I wanted to do my best to paint both models identically, using the same colors for both to compare tones. As this is only a starter set of 10 paints, I didn’t fully paint the models, as I was missing some key colors that I would want to use to finish them. Still, I figured this would give a good example of how a model looks when painted with Speedpaints. Here are the two Orks, with the colors I used showing behind them. Following Army Painter’s guidelines, I only used one generous coat of each color on the model.

The Wraithbone and Matte White-primed painted models. Image by Paul Benson.

As these are going to be Orks of the Bad Moons Klan, they feature yellow paint on armor and details. At this stage, I have only used Speedpaint colors. With the Matte White primer, the Speedpaint doesn’t seem to have worked as well as with the Wraithbone. I can only assume that was a result of the defective can of spray paint. Here are some closer pictures of the two models, for comparison’s sake:

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Really liking how the Wraithbone-primed model was looking with the Speedpaints, I decided to “cheat” a bit and use a couple of additional paints on it. While The Army Painter does have a black paint available in their Speedpaint Mega Set, that larger set doesn’t release until March 26th. As I had a bottle of the Citadel Black Templar Contrast paint sitting around, I used that to paint the gloves, boots, and weapons of the Ork model. I finally drybrushed on a bit of The Army Painter Gun Metal warpaint, and this is the end result:

A little more work on one of the Orks. Image by Paul Benson.

While the miniature obviously needs the base finished and has a few small areas where I missed getting paint or overpainted a color, overall it has a very nice “tabletop-ready” appearance.

I decided to try one additional Ork painting test, this time using a paint-on primer, the Pro Acryl White primer. This was the end result:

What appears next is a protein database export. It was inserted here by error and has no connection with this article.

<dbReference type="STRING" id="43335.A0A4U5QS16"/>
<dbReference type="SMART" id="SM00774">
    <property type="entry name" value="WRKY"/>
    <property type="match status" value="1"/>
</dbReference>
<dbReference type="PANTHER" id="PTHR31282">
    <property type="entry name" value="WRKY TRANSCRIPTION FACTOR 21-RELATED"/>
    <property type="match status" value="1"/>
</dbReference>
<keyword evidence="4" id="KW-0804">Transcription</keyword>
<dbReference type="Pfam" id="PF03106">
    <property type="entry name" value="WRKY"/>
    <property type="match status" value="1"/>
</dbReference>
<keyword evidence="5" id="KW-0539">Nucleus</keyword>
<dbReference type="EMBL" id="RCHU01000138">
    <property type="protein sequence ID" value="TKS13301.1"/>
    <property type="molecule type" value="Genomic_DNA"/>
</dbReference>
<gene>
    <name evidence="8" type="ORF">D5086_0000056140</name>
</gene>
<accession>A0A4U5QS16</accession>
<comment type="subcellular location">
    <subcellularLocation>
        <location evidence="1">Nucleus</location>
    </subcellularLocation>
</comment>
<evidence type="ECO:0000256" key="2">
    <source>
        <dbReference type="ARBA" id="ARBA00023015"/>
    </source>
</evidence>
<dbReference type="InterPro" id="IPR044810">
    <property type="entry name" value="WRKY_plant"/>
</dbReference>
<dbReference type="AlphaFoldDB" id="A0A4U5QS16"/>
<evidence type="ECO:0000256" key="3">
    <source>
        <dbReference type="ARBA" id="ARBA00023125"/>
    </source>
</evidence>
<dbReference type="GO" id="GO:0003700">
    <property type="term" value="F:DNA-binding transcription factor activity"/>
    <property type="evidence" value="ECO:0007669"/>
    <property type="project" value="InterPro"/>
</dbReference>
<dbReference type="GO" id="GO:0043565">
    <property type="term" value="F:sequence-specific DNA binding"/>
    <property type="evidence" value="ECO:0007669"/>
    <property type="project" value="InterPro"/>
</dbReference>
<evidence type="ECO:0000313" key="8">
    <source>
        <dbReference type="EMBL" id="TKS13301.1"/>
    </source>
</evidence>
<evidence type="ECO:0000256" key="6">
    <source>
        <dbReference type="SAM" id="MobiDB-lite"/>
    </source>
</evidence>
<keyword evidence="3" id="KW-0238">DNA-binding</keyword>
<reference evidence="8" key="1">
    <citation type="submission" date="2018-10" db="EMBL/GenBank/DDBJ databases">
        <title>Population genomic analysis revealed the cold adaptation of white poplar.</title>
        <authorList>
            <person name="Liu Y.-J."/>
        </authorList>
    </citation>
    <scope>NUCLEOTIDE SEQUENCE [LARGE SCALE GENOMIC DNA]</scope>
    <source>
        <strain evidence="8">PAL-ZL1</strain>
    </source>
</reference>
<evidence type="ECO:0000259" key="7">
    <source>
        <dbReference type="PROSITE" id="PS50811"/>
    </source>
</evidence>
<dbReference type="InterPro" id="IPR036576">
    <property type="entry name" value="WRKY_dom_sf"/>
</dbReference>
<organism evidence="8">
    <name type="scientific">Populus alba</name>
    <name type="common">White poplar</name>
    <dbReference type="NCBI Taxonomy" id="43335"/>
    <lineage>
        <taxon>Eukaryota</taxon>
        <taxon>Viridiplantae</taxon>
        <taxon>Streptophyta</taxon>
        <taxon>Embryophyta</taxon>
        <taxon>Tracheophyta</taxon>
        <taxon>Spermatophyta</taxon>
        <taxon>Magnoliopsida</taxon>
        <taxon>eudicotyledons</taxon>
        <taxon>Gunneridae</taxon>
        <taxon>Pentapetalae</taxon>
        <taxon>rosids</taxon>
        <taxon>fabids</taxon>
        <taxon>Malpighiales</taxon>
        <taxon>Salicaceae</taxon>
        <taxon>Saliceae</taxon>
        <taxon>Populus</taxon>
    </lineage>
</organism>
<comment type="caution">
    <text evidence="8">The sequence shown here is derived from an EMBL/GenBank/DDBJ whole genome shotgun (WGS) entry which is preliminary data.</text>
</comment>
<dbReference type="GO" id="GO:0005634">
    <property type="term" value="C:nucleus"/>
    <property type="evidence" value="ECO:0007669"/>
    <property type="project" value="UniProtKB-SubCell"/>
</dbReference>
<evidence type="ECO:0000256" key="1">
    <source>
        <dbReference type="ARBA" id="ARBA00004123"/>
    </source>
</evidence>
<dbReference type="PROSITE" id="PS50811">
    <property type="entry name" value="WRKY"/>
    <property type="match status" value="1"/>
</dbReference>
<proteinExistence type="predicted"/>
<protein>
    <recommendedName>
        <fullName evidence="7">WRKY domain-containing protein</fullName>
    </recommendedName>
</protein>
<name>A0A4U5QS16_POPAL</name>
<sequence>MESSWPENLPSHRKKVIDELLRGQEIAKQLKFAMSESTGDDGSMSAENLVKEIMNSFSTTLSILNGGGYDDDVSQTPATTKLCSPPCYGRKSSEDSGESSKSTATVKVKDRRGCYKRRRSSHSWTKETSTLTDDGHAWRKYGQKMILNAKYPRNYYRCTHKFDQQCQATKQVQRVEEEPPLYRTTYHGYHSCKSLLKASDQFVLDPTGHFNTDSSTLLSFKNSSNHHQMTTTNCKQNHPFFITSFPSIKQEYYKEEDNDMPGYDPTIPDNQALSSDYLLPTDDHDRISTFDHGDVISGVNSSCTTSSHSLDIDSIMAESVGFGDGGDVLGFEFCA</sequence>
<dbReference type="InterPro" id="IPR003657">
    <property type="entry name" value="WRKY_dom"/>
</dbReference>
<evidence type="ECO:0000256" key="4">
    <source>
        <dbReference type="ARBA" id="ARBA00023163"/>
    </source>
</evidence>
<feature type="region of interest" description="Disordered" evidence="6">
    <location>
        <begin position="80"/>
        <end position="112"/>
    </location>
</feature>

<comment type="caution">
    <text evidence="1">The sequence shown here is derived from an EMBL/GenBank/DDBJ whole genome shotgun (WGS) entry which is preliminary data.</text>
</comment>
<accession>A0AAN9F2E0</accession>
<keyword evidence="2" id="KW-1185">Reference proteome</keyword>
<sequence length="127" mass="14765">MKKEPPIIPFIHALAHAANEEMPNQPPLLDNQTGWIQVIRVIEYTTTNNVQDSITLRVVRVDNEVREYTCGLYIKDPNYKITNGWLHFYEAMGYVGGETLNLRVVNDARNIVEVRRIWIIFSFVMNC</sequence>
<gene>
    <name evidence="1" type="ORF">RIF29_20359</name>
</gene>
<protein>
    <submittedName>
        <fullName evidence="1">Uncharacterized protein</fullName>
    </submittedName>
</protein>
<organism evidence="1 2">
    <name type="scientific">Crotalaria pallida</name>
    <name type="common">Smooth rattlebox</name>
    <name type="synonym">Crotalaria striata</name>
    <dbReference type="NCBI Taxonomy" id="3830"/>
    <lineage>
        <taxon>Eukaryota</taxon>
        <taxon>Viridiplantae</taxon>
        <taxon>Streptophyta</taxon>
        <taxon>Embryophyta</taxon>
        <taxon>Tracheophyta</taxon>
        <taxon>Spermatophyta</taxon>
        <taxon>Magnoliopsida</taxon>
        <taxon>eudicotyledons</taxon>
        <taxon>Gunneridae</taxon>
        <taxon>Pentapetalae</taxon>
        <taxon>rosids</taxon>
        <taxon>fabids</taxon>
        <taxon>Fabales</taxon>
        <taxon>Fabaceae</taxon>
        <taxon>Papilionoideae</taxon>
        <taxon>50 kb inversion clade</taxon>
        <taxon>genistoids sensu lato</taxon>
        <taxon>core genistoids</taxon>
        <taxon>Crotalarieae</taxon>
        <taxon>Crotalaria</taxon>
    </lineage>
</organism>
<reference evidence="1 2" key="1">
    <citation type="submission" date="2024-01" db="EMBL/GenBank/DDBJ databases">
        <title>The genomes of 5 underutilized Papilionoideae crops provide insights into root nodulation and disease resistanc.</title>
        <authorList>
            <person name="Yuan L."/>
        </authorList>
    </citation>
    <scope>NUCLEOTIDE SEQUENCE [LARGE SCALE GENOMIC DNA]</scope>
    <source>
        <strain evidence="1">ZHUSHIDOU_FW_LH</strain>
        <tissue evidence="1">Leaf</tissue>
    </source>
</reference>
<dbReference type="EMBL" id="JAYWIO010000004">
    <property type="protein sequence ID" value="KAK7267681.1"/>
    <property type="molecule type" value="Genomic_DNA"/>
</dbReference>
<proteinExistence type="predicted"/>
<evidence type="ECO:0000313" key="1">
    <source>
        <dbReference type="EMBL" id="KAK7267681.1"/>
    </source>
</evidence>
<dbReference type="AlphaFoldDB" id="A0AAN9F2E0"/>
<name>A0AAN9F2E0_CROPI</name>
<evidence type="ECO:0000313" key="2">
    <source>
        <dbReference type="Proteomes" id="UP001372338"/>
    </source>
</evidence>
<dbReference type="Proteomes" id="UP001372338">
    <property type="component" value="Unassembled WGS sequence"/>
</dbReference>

The results of using brush-on primer. Image by Paul Benson.

With the brush-on primer, I ended up with a somewhat splotchy finish, which was even more evident when looking at the back of the miniature. I also felt the resulting tone of the colors was far brighter than I would want for an Ork army.

The Speedpaint didn’t seem to work well with the brush-on primer. Image by Paul Benson.

Even with the less than ideal result of painting over the paint-on primer, you can still see how Speedpaints provide shading, base color, and highlight, just from the single coat.

Primed Legion of Nagash models. Image by Paul Benson.

Going back to the Wraithbone primer, I decided to really put the speed in Speedpaint. Taking some Games Workshop fantasy models, I sacrificed accuracy for seeing just how fast I could get some of the Speedpaint onto the models. Here are the results. Note that I spent about 3 minutes per skeleton, and probably 10 minutes total on the Necromancer. These are definitely NOT ready for the tabletop, but should still give you an idea of just how much you can accomplish with very little time spent painting:

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This also gave me an opportunity to use the only 3 colors in the Speedpaint Starter Set that I hadn’t yet used, to see how they looked. Those last paints were Crusader Skin, Hive Dweller Purple, and Fire Giant Orange.

Speedpaint VS Contrast Paint